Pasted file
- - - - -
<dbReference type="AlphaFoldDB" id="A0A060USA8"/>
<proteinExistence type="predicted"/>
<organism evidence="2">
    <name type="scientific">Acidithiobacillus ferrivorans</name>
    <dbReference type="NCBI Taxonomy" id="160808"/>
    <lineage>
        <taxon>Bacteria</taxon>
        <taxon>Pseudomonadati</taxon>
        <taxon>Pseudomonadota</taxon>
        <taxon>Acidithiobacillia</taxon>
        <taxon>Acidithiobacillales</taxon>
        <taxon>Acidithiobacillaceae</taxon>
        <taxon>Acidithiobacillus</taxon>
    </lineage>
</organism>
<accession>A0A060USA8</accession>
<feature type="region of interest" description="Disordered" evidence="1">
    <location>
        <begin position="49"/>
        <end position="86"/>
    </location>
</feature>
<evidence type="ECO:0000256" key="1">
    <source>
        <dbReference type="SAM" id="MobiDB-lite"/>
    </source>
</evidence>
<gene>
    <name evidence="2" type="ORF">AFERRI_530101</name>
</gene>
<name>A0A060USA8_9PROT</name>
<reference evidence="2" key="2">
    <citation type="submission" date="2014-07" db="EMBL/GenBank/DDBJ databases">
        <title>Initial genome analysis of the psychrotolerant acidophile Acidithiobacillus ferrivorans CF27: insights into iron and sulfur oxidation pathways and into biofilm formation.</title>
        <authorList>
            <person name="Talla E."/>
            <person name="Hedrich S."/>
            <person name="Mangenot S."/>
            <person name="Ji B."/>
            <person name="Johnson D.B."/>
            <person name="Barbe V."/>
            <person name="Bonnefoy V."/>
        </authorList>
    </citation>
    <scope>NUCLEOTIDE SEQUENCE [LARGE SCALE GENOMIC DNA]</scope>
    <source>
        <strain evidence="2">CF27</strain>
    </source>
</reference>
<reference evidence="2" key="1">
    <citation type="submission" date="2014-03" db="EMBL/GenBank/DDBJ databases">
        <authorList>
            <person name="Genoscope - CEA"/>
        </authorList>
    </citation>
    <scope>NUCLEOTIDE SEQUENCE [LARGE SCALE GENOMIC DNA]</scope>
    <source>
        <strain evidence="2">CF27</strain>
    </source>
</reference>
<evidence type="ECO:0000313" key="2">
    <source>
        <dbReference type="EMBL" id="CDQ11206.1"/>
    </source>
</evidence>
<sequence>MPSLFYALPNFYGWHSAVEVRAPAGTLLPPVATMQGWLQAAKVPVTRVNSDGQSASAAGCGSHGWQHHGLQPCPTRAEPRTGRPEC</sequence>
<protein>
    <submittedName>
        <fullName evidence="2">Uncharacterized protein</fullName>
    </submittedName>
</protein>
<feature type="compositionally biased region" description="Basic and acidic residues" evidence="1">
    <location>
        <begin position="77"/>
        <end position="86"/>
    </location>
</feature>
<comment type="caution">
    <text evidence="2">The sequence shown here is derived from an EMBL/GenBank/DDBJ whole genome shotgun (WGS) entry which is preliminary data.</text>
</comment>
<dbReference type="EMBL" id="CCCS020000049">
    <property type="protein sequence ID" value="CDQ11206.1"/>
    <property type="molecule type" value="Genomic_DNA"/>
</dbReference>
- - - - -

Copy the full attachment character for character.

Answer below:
<dbReference type="AlphaFoldDB" id="A0A060USA8"/>
<proteinExistence type="predicted"/>
<organism evidence="2">
    <name type="scientific">Acidithiobacillus ferrivorans</name>
    <dbReference type="NCBI Taxonomy" id="160808"/>
    <lineage>
        <taxon>Bacteria</taxon>
        <taxon>Pseudomonadati</taxon>
        <taxon>Pseudomonadota</taxon>
        <taxon>Acidithiobacillia</taxon>
        <taxon>Acidithiobacillales</taxon>
        <taxon>Acidithiobacillaceae</taxon>
        <taxon>Acidithiobacillus</taxon>
    </lineage>
</organism>
<accession>A0A060USA8</accession>
<feature type="region of interest" description="Disordered" evidence="1">
    <location>
        <begin position="49"/>
        <end position="86"/>
    </location>
</feature>
<evidence type="ECO:0000256" key="1">
    <source>
        <dbReference type="SAM" id="MobiDB-lite"/>
    </source>
</evidence>
<gene>
    <name evidence="2" type="ORF">AFERRI_530101</name>
</gene>
<name>A0A060USA8_9PROT</name>
<reference evidence="2" key="2">
    <citation type="submission" date="2014-07" db="EMBL/GenBank/DDBJ databases">
        <title>Initial genome analysis of the psychrotolerant acidophile Acidithiobacillus ferrivorans CF27: insights into iron and sulfur oxidation pathways and into biofilm formation.</title>
        <authorList>
            <person name="Talla E."/>
            <person name="Hedrich S."/>
            <person name="Mangenot S."/>
            <person name="Ji B."/>
            <person name="Johnson D.B."/>
            <person name="Barbe V."/>
            <person name="Bonnefoy V."/>
        </authorList>
    </citation>
    <scope>NUCLEOTIDE SEQUENCE [LARGE SCALE GENOMIC DNA]</scope>
    <source>
        <strain evidence="2">CF27</strain>
    </source>
</reference>
<reference evidence="2" key="1">
    <citation type="submission" date="2014-03" db="EMBL/GenBank/DDBJ databases">
        <authorList>
            <person name="Genoscope - CEA"/>
        </authorList>
    </citation>
    <scope>NUCLEOTIDE SEQUENCE [LARGE SCALE GENOMIC DNA]</scope>
    <source>
        <strain evidence="2">CF27</strain>
    </source>
</reference>
<evidence type="ECO:0000313" key="2">
    <source>
        <dbReference type="EMBL" id="CDQ11206.1"/>
    </source>
</evidence>
<sequence>MPSLFYALPNFYGWHSAVEVRAPAGTLLPPVATMQGWLQAAKVPVTRVNSDGQSASAAGCGSHGWQHHGLQPCPTRAEPRTGRPEC</sequence>
<protein>
    <submittedName>
        <fullName evidence="2">Uncharacterized protein</fullName>
    </submittedName>
</protein>
<feature type="compositionally biased region" description="Basic and acidic residues" evidence="1">
    <location>
        <begin position="77"/>
        <end position="86"/>
    </location>
</feature>
<comment type="caution">
    <text evidence="2">The sequence shown here is derived from an EMBL/GenBank/DDBJ whole genome shotgun (WGS) entry which is preliminary data.</text>
</comment>
<dbReference type="EMBL" id="CCCS020000049">
    <property type="protein sequence ID" value="CDQ11206.1"/>
    <property type="molecule type" value="Genomic_DNA"/>
</dbReference>